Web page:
This draws attention to another issue, the issue of consent. A major issue with the social contract theory is whether or not it can be assumed that everyone in a society agrees and have given their consent to such. Tacit consent is assumed or implied consent. This simply means that because there was no written contract, the fact that the members of society enjoy the benefits of living in a state that they automatically abide to the laws of the land. Because of this simple understanding, the answer would be to leave the state if the rules or laws are disliked. Plato sanctions this argument in Crito as well, stating that the fact that a man remains in society and enjoys the privileges that he is bound to accept the obligations. (Raphael, 1976) This is simply a situation of when students leave various parts of the world to perhaps come to the United Kingdom to study. Whatever their laws might have been at home is no longer relevant and they must now acknowledge and adhere to the laws in the territory they now reside. Even though this gives a pretty straight forward response, it does have its faults. In Locke's famous analogy of consent, he drew the conclusion that if one was dissatisfied with the rules of the land they can easily leave. Realistically , It is not that easy to leave a state and there are several laws that have been implemented to ensure that persons cannot just enter a state to live these days. Even if leaving a state was easy, every state has its own rules and the person would still be bound by them, so it's a matter of following rules wherever someone goes.

This leads to hypothetical consent; which is agreeing to something because there are no better options. Hume's argument about the man who is on the ship is applicable here. He either had to

adhere to the laws of the ship or perish in the seas. Hypothetical consent can be assumed to be an act of fear in which people jus oblige to certain rules because of the fear of the outcome.

Even though, many philosophers have strong precise arguments both supporting and contesting the state and the level of their authority, Hobbes believed the easiest way to ensure order in a society with minor interference is to adopt the theory of absolutism. The state should have all if not most power in a society and has the right to punish any perpetrators if necessary. Moreover, the obligations of society are unconditional due to the fact that society is happily consuming what the state has to offer. It can sometimes reflect positively as it did with Louis XIV of France. He was a firm believer in absolutism and the period of his reign is said to be the longest in European history. France was seen as the most dominant force in Europe during this period as well. This constitutes the point that having an absolute sovereign can sometimes be immensely beneficial to those involved in it. Hobbes believes that using such a method the state can ensure moral behaviour and would create an environment where the 'right' and 'wrong' thing would no longer have to be pondered but would be indicated to us by the ruler. However, this approach may also lead to the same state of anarchy that Hobbes first spoke about regarding his state of nature. A state in which a sovereign power exists would limit speech, religion and many other democratic elements that have become a part of contemporary society. A more modern example of the execution of absolutism was demonstrated in South Africa during the period of apartheid from 1948 to 1990. This was a legal policy enforced by the state and clearly shows that absolutism sometimes causes problems in society and was the cause of several wars and revolutions throughout history. So while the state may have solved Hobbes' issue of 'war of everyman against everyman', they could create one of 'war of everyman against the state'.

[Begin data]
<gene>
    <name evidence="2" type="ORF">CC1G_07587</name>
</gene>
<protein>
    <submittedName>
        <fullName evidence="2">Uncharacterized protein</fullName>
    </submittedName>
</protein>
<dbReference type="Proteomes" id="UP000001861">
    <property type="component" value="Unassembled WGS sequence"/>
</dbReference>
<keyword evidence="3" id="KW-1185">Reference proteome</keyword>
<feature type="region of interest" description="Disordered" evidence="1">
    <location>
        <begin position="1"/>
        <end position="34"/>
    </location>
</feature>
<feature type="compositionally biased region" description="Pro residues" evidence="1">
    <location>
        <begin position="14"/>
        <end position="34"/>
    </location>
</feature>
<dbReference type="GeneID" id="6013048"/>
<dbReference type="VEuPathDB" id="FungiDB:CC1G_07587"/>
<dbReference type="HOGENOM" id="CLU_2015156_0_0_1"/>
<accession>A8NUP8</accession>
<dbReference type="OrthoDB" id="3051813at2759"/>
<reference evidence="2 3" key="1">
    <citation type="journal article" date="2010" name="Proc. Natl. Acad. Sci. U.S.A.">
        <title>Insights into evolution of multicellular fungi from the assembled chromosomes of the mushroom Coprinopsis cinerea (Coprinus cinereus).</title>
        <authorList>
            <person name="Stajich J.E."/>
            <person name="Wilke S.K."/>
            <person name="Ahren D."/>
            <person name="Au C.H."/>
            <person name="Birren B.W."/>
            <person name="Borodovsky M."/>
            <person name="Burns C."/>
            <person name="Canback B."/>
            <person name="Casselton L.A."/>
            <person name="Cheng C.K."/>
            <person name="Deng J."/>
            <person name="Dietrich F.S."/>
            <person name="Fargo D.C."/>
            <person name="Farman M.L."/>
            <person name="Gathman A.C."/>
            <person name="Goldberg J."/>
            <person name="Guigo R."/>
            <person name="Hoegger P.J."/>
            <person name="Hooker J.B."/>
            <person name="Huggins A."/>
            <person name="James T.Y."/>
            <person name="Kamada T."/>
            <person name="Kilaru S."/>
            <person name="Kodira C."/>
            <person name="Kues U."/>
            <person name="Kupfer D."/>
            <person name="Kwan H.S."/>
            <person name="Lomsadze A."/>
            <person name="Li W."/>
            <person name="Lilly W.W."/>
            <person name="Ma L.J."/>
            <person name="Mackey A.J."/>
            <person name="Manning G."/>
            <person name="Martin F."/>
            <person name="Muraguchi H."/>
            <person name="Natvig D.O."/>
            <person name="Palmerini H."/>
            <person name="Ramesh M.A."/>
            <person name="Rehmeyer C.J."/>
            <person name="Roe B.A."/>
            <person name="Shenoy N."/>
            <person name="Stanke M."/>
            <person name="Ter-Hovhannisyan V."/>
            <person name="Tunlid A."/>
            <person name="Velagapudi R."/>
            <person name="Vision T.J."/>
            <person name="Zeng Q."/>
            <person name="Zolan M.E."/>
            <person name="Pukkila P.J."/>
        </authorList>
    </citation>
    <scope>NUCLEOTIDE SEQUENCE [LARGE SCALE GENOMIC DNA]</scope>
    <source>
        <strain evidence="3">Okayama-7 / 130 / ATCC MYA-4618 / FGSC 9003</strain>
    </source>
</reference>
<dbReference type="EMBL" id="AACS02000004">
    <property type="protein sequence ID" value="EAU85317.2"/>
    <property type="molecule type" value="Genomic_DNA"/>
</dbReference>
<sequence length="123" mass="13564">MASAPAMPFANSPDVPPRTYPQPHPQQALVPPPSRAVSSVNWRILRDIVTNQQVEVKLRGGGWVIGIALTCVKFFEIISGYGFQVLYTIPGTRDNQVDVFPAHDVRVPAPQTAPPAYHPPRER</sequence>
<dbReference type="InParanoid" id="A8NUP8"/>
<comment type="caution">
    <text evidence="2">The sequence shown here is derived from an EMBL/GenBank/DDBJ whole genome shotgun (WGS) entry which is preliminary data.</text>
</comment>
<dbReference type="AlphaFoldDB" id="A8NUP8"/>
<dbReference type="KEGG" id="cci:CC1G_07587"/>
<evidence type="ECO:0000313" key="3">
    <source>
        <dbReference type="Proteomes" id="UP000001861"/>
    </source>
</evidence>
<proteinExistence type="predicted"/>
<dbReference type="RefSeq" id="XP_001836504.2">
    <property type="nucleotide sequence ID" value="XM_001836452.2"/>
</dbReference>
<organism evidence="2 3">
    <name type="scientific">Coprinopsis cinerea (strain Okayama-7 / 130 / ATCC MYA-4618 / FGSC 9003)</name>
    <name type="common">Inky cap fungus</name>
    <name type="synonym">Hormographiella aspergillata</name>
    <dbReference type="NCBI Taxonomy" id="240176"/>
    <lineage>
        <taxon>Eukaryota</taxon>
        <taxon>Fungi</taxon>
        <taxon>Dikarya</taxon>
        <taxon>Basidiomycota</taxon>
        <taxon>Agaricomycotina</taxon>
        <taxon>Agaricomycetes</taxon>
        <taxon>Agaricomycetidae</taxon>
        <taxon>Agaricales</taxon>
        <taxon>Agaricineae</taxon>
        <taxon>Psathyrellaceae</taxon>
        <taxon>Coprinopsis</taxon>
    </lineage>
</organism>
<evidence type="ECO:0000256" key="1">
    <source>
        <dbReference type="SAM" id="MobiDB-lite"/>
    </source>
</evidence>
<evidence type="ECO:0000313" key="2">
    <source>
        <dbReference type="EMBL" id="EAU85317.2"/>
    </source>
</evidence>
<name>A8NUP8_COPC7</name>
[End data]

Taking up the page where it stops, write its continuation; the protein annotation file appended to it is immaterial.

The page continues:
While Locke agrees that a social contract is necessary in order for our natural rights to be protected, he reiterated that the state can only be justified to do just that and that if they don't act in the interest of the people, they have the right to rebel and have them overthrown. Locke's analysis can be seen in modern democratic societies where the public are responsible for deciding on the state and has the right to revolt if the state does not act in accordance with their wishes. Locke was brave in his analogy being the first to describe this right which is generally referred to as 'civil disobedience' and he also introduced the fact that the state is not above the law and all power cannot be vested in them because God can be the only sovereign power. Some of Locke's theory clearly reflects that of

utilitarian thinking. This thought was first initiated by Jeremy Bentham who used the term to describe the state acting in accordance to the greater good of society. Locke and Bentham both held beliefs that whatever the state did it should be done keeping the public's happiness in mind.

In conclusion, the basis of the state should be to protect the basic entities of that are necessary for the survival of any society such as the protection of life and property and the protection of society from outside threats. it can therefore be argued that the state can be justified as long as it works in the interest of securing and fulfilling the natural rights of the society and act on behalf of the society by enforcing laws and rules where necessary.

Article name: Life In Nature Is It Justified Philosophy essay, research paper, dissertation